The managing director of the RTITB, the regulatory body for workplace transport training, has called on certain sectors in the UK to make workplace safety a priority in the months and years ahead.
Laura Nelson urged companies in sectors that have a higher risk of incidents, such as manufacturing, transport and storage, retail, wholesale and food services, to do more to improve workplace safety given Health and Safety Executive (HSE) figures showing that 621,000 non-fatal injuries happen in the workplace in Britain annually.
Noting that 4.5 million working days are lost a year because of such injuries, Ms Nelson commented: “Appropriate training alongside correct management and supervision is crucial in helping employers to reduce the risk of incidents, prevent injuries and avoid costs to the business. Regular, robust reviews of workplace systems and processes, as well as conducting audits of a company’s training needs, are vitally important for ensuring safety.”
The HSE stats show that in the food services industry there were 2,560 injuries for 2015-2016, while there were 2,500 in the transport and storage sector, and 2,270 in manufacturing. What’s more, businesses in the last year alone were ordered to pay fines totalling £38.3 million for health and safety breaches. Smaller firms in particular may find these figures a hard pill to swallow, so coming up with appropriate disaster preparedness & response plans for likely scenarios could certainly be a good idea.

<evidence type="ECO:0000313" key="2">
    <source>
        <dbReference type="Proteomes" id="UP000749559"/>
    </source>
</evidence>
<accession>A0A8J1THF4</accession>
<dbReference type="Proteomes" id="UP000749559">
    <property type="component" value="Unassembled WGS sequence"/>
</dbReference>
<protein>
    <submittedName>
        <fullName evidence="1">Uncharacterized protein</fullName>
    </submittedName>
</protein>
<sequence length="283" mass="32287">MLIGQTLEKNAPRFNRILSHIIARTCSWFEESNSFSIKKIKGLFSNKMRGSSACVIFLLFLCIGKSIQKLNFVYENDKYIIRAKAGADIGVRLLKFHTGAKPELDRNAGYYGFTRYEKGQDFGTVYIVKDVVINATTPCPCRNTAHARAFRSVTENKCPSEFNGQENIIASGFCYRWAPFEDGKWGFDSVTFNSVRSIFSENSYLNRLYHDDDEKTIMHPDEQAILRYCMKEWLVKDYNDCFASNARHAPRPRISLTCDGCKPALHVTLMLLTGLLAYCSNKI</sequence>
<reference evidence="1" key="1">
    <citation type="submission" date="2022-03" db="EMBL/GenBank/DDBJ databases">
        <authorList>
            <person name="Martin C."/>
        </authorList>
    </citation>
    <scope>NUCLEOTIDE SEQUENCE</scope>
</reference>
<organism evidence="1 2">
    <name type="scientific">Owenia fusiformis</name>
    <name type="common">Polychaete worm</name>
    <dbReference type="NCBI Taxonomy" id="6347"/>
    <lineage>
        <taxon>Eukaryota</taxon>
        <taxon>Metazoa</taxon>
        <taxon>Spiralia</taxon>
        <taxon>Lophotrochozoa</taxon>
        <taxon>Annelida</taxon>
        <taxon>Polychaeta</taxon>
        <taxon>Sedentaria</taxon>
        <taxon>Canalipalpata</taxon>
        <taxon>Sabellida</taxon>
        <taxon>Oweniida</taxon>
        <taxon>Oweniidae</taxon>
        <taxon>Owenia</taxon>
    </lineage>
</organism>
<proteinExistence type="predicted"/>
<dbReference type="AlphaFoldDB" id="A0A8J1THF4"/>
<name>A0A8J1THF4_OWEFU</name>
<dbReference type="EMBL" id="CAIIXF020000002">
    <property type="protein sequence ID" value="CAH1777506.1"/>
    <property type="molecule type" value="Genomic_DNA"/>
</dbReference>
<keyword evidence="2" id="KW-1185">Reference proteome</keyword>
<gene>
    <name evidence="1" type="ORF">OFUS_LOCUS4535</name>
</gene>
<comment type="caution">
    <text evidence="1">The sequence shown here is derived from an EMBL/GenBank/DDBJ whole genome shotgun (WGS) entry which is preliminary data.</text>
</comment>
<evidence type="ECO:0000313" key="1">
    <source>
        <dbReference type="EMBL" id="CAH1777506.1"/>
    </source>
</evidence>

For the year 2015-2016, 144 people were killed because of an accident in the workplace. The main kind of fatal accidents were found to be falls from height (26 per cent), being struck by a moving vehicle (19 per cent) and being struck by a moving object (ten per cent), with these three accounting for just over half of all fatalities. This suggests that improving employee training in these areas may prove to be particularly beneficial for businesses in certain industries.
Of the 621,000 workers who suffered a non-fatal injury at work, 200,000 of these led to more than three days absence from work, with 152,000 resulting in more than seven days absence from the workplace. The main kind of non-fatal incidents were found to be injured while handling, lifting or carrying, slipping or tripping and being hit by a moving object. However, the HSE did note in its latest statistical release that there has been a drop in both fatal and non-fatal workplace injuries over the long term.
But regardless of whether there has been a decline or not, illnesses still cost Britain’s economy £9.3 billion annually, while injuries set the country back £4.8 billion, with the combined cost of both injury and illness in the workplace for the year 2014-2015 reaching £14.1 billion.
As such, companies would be wise to do all they can to limit the amount that they contribute to this – and one of the most effective ways of doing so is by training members of staff properly, and making sure you adhere to all health and safety guidelines where appropriate.